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Ruling on Voting Rights act brings joy, concern to GOP

Case alienates key voting bloc

ATLANTA — When the Supreme Court gutted the Voting Rights act last week, it handed Republicans tough questions with no easy answers over how, and where, to attract voters that even GOP leaders say the party needs to stay nationally competitive.

The decision caught Republicans between newfound state autonomy that conservatives covet and the law’s popularity among minority, young and poor voters who tend to align with Democrats. It’s those voters that Republicans are eyeing to expand and invigorate the GOP’s core of older, white Americans.

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National GOP Chairman Reince Priebus began that effort well before the court’s decision by promising, among other initiatives, to hire non-white party activists to engage directly with black and Latino voters. Yet state and national Republicans reacted to the Voting Rights Act decision with a flurry of activity and comments that may not fit neatly into the national party’s vision.

Congressional leaders must decide whether to try to rewrite the provision the court struck, but it’s not clear how such an effort would fare in the Democratic-led Senate and the GOP-controlled House. And at the state level, elected Republicans are enacting tighter voting restrictions that Democrats blast as harmful to their traditional base of supporters and groups the Republicans say they want to attract.

States like North Carolina and Virginia provide apt examples of the potential fallout. An influx of nonwhites have turned those Republican strongholds into battlegrounds in the last two presidential elections, and minority voters helped President Obama win both states in 2008 and Virginia again in 2012.

‘I do not believe we have the institutional bigotry like we had before.’ — Ken Cuccinelli, Virginia’s attorney general who is running for governor as a Republican

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Nationally, Republican Mitt Romney lost among African-Americans by about 85 percentage points and Latinos by about 44 percentage points, margins that virtually ensure a Democratic victory.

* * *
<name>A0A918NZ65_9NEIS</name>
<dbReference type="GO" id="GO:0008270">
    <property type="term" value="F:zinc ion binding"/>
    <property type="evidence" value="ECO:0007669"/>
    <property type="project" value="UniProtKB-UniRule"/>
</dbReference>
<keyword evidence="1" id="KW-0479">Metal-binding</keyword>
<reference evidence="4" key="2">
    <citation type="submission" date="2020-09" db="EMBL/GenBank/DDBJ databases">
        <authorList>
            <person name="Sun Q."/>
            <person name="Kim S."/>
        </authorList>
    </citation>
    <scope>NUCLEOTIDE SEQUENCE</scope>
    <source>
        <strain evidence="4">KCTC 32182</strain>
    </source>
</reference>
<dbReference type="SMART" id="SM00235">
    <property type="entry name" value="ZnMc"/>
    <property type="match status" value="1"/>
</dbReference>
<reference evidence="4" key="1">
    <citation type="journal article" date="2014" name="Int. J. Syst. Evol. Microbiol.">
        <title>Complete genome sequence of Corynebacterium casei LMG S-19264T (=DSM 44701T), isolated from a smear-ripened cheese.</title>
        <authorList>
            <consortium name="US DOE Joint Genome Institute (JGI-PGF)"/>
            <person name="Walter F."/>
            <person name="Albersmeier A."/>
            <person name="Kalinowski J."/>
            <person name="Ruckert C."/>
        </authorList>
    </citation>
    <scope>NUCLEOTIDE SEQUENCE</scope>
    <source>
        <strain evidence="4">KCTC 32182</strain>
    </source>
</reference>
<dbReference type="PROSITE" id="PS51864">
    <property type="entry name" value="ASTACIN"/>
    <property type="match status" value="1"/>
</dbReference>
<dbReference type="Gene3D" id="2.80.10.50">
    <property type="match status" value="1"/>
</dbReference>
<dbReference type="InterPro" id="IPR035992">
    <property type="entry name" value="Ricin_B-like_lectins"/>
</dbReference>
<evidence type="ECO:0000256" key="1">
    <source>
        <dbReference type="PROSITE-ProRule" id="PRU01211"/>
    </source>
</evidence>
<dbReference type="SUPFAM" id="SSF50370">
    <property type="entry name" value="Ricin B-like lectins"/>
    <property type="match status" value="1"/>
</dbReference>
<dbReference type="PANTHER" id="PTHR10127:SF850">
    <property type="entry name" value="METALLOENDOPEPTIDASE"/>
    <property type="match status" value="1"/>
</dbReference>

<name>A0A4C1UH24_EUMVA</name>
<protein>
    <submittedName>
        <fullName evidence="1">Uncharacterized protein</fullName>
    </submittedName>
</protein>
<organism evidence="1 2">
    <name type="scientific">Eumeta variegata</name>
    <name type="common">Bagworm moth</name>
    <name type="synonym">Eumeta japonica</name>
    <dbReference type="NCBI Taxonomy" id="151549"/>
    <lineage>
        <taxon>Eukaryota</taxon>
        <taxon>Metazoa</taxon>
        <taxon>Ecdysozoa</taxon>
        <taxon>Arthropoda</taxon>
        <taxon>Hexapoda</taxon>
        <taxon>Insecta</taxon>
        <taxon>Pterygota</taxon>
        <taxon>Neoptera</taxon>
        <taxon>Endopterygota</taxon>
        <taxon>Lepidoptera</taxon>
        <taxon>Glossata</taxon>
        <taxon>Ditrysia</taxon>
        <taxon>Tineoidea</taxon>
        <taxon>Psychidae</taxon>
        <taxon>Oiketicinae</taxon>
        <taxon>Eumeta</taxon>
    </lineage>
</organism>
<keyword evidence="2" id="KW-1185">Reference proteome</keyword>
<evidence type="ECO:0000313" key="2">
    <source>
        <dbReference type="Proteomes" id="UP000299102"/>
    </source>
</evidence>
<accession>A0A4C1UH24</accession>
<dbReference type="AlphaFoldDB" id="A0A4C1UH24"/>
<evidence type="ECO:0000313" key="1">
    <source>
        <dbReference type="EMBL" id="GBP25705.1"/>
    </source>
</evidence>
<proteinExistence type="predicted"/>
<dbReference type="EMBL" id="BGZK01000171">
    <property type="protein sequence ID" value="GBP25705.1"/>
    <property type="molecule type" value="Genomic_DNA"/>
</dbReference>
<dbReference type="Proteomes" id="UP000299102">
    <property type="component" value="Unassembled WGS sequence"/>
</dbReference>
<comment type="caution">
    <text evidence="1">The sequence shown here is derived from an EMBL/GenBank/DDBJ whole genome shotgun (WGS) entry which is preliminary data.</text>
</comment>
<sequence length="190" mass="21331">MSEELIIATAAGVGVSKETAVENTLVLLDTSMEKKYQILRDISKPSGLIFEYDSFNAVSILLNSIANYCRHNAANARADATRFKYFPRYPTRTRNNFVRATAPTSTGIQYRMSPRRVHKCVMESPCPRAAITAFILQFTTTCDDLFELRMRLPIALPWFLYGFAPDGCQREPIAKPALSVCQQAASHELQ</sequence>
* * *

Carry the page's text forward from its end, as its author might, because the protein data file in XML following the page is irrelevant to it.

Yet presidential math doesn’t necessarily motivate Republicans who control state houses and congressional districts in states most affected by the Voting Rights Act. Core GOP supporters in the region react favorably to voter identification laws and broad-based critiques of federal authority.

Against that backdrop, Southern Republicans celebrated Chief Justice John Roberts’s opinion that effectively frees all or parts of 15 states with a history of racial discrimination from having to get federal approval for any election procedure.

The so-called preclearance provision anchored the law that Congress renewed four times since its 1965 passage as the crowning achievement of the civil rights movement for black Americans. The law contains an ‘‘opt-out’’ provision that allowed a jurisdiction to ask a federal court for release from preclearance if it has established a record of nondiscrimination. Roberts said that process — never used successfully by an entire state — wasn’t enough.

‘‘The court recognized that states can fairly design our own [district] maps and run our own elections without the federal government,’’ Louisiana Governor Bobby Jindal said.

Citizens can still sue to overturn state laws, but they’ll likely have to prove discrimination after the fact, rather than local authorities having to convince federal officials in advance that a law wouldn’t discriminate.

Virginia Attorney General Ken Cuccinelli, a Republican running for governor, said: ‘‘I do not believe we have the institutional bigotry like we had before.’’

GOP officials in Texas and Mississippi promised within hours of the decision to enforce new laws requiring voters to show identification at polls.

North Carolina Republicans said they would enact their own voter identification law. Texas Governor Rick Perry signed new congressional district maps — tilted to Republican advantage — that federal authorities would have had to review.

But in Washington, Republicans such as House Majority Leader Eric Cantor of Virginia embraced the nuances of Roberts’s ruling. The court didn’t actually strike down preclearance, instead tossing rules that determined which jurisdictions got oversight. Congress is free to rewrite those parameters and revive advance review, Roberts wrote.

‘‘I’m hopeful Congress will put politics aside,’’ Cantor said, ‘‘and find a responsible path forward that ensures that the sacred obligation of voting in this country remains protected.’’

Representative James Sensenbrenner, Republican of Wisconsin, who helped lead the law’s latest reauthorization when the GOP ran Congress in 2006, said the court ‘‘disappointed’’ him. Lingering discrimination, he said, compels Congress to update the act, ‘‘especially for minorities.’’

‘‘There’s no easy answer’’ for the GOP, said Henry Barbour, a high-profile member of the Republican National Committee.

Blatantly racist laws like poll taxes and literacy tests once made preclearance necessary, Barbour said. ‘‘But when you have to go hat-in-hand to Washington every time you want to move a polling place,’’ then it’s evolved into ‘‘federal harassment that’s gone on way too long,’’ he added.

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